This tutorial takes you through a tour of Google Stackdriver, which allows you to do the following with your Google Cloud Platform applications:

In this tutorial, we are going to do the following from scratch:

  1. Create a Google Cloud Platform Project (App Engine specifically)
  2. Setup Google Cloud Platform Project Source Repository
  3. Utilize the standard Guestbook Python Application source available from Github
  4. Deploy the code
  5. See how we can get Debug snapshots of the running application
  6. Look at Logging and Application Call Traces
  7. Add logpoints to current running application. This feature was initially covered in this blog post : Add Application Logs to an application with no restarts

Let's get started.

This content was initially created by Romin Irani and posted here.

Codelab-at-a-conference setup

If you see a "request account button" at the top of the main Codelabs window, click it to obtain a temporary account. Otherwise ask one of the staff for a coupon with username/password.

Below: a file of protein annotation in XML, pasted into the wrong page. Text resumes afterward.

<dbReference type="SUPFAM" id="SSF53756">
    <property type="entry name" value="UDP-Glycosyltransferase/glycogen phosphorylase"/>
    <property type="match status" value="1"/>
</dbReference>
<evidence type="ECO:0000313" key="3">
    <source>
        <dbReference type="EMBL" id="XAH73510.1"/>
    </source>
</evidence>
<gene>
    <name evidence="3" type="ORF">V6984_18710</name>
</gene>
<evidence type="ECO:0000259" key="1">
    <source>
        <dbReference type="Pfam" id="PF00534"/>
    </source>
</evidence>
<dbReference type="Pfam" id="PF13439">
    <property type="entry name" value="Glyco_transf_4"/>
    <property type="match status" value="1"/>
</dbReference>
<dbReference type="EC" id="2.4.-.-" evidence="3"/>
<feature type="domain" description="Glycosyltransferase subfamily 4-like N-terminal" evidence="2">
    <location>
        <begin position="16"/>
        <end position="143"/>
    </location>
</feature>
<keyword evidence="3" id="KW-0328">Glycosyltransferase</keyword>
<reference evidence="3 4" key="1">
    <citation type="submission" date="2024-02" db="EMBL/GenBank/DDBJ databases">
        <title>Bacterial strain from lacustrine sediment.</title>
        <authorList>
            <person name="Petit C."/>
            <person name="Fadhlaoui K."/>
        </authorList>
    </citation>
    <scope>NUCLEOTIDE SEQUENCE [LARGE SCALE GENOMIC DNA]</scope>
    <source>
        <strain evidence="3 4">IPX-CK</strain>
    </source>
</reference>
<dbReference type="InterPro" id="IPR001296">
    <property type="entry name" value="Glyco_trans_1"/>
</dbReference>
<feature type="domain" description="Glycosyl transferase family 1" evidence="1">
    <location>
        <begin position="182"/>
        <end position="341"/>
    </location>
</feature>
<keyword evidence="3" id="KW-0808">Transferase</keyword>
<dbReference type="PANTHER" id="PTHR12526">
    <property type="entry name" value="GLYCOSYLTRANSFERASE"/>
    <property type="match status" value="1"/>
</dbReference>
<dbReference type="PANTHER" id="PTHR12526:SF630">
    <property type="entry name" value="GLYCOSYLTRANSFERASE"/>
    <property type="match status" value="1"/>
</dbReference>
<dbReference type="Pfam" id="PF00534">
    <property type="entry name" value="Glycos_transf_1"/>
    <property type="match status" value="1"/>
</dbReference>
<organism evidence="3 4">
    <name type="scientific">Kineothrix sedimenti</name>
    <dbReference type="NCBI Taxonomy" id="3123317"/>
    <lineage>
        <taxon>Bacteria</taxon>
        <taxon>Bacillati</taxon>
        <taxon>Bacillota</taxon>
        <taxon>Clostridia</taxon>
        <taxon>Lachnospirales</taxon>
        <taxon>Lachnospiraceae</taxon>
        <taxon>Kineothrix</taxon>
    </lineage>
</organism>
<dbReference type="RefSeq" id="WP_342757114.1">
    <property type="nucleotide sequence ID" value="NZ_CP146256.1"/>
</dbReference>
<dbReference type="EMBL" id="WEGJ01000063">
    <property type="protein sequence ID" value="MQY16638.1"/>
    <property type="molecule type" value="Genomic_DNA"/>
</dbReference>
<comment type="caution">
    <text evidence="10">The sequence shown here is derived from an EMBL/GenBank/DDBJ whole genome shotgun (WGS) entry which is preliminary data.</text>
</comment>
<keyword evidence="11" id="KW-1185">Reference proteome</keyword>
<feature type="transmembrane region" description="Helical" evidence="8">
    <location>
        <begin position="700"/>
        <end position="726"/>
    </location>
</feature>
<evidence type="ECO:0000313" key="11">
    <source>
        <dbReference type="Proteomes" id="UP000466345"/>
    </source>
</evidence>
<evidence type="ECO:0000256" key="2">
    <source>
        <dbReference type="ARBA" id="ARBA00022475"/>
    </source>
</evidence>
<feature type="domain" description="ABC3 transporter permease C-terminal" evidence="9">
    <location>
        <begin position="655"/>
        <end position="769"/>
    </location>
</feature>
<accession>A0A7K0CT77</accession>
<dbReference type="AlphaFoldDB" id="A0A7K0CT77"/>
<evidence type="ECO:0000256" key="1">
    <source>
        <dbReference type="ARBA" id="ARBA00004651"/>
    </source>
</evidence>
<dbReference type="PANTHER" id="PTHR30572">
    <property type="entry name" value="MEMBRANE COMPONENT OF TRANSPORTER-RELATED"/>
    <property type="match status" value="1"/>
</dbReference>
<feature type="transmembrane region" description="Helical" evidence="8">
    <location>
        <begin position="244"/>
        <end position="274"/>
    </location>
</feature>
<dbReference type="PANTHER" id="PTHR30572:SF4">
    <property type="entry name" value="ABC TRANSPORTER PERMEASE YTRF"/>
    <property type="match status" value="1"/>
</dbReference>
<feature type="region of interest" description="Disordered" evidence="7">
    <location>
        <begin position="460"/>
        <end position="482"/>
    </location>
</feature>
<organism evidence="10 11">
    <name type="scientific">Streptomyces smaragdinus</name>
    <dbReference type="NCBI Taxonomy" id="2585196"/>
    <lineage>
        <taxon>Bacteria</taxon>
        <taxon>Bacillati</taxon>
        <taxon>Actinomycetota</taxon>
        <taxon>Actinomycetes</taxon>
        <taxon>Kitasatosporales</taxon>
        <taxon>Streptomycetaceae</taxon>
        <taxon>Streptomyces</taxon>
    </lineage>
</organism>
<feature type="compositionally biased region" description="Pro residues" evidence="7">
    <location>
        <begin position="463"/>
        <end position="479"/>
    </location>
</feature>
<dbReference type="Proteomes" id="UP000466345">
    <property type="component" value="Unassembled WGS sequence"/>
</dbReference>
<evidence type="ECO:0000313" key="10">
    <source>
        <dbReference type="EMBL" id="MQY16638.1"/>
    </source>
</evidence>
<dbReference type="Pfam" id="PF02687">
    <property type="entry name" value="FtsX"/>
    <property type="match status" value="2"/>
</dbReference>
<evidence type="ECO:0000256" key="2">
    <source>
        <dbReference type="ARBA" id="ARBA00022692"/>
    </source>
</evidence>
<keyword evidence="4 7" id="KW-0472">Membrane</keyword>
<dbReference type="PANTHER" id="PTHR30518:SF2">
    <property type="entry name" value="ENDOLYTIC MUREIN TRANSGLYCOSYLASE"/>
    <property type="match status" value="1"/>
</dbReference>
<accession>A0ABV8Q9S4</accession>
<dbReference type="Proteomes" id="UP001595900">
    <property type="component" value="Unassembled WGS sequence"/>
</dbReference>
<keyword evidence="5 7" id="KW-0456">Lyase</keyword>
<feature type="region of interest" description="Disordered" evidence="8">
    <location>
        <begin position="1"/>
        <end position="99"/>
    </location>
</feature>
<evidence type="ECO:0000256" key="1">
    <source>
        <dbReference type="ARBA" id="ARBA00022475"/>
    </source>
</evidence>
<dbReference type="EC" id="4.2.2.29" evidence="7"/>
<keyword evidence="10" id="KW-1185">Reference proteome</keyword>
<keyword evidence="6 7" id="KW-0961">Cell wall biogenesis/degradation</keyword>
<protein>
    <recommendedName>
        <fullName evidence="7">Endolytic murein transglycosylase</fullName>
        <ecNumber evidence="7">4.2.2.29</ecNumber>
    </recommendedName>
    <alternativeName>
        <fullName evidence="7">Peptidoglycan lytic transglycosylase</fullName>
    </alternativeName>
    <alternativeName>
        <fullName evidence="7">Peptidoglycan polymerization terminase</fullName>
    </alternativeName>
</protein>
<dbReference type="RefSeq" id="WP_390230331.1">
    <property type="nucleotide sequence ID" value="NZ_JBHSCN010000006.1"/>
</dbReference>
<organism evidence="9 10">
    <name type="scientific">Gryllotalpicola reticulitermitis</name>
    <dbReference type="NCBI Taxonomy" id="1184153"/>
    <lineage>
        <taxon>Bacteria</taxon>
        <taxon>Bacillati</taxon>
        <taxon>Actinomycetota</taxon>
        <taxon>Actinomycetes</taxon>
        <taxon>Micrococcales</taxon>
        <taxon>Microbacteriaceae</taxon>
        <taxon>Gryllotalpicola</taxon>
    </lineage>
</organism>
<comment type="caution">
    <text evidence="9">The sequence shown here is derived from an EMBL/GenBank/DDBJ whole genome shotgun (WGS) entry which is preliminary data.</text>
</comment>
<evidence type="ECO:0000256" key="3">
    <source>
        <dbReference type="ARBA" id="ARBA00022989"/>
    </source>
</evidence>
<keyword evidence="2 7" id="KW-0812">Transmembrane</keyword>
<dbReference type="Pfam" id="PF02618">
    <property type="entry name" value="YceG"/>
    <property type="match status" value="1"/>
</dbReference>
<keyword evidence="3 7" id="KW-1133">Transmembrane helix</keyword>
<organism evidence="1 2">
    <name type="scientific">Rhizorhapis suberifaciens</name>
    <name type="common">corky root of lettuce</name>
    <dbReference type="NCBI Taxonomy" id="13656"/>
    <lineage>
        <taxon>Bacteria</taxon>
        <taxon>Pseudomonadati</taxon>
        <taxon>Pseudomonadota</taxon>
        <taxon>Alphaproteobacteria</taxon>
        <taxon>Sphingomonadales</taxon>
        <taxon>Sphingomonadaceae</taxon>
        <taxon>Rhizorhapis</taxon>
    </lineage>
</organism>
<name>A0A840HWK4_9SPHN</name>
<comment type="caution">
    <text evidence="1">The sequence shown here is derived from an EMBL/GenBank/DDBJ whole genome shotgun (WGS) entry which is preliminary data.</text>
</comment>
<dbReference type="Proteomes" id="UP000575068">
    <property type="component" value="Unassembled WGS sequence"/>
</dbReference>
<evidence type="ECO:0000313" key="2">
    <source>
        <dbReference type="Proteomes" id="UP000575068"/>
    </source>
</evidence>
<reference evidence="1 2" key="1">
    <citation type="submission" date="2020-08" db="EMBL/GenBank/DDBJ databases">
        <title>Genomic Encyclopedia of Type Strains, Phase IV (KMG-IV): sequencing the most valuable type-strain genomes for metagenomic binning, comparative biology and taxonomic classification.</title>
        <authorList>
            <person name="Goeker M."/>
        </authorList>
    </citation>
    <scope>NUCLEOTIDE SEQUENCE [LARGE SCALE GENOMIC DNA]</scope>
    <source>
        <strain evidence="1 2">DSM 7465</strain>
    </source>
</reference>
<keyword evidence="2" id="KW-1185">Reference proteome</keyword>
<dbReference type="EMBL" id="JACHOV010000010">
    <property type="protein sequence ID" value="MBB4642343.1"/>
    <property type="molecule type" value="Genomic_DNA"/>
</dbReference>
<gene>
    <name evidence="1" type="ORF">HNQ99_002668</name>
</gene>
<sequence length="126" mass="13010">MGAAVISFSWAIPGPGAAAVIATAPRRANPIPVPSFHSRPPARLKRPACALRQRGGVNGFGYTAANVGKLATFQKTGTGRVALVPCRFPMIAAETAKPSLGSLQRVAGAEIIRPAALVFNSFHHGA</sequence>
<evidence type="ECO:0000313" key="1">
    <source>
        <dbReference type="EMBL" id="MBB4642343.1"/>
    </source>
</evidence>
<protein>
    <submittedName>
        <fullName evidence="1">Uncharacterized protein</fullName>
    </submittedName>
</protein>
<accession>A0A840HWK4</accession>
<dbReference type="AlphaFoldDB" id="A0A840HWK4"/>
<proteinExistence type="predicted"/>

These temporary accounts have existing projects that are set up with billing so that there are no costs associated for you with running this codelab.

Note that all these accounts will be disabled soon after the codelab is over.

Use these credentials to log into the machine or to open a new Google Cloud Console window Accept the new account Terms of Service and any updates to Terms of Service.

Here's what you should see once logged in:

When presented with this console landing page, please select the only project available. Alternatively, from the console home page, click on "Select a Project" :

Google Cloud Shell

In this codelab we will be using Google Cloud Shell, a command line environment running in the Cloud.

This Debian-based virtual machine is loaded with all the development tools you'll need. It offers a persistent 5GB home directory, and runs on the Google Cloud, greatly enhancing network performance and authentication. This means that all you will need for this codelab is a browser (yes, it works on a Chromebook).

To activate Google Cloud Shell, from the developer console simply click the button on the top right-hand side (it should only take a few moments to provision and connect to the environment):

Then accept the terms of service and click the "Start Cloud Shell" link: